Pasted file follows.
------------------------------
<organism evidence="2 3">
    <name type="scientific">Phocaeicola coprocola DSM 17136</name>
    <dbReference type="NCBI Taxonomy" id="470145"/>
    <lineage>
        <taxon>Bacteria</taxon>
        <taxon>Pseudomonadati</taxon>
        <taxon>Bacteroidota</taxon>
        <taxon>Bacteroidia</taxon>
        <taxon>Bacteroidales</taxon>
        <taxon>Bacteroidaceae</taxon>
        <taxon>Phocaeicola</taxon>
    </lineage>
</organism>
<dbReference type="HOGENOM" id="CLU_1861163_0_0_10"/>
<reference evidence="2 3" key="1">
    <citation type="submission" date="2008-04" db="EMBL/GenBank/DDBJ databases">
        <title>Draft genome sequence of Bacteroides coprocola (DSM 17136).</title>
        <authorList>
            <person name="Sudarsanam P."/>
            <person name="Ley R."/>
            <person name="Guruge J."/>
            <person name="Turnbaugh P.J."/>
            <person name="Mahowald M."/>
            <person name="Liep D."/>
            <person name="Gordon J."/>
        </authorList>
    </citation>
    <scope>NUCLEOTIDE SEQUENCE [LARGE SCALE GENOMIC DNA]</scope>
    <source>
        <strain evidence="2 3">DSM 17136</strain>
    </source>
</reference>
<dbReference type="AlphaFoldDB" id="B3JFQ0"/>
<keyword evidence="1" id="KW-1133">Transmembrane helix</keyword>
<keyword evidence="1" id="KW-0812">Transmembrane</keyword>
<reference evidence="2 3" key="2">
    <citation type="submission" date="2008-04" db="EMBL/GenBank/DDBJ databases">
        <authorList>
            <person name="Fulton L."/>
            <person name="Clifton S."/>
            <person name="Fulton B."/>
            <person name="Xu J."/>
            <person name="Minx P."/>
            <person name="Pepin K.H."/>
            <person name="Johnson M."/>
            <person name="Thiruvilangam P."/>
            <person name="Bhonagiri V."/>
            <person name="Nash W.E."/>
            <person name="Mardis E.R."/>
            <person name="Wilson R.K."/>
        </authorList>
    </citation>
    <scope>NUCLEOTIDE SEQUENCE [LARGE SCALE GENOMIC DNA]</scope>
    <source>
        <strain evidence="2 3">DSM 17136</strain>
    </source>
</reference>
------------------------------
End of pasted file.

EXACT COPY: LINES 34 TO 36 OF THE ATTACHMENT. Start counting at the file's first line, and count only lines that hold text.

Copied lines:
<keyword evidence="1" id="KW-1133">Transmembrane helix</keyword>
<keyword evidence="1" id="KW-0812">Transmembrane</keyword>
<reference evidence="2 3" key="2">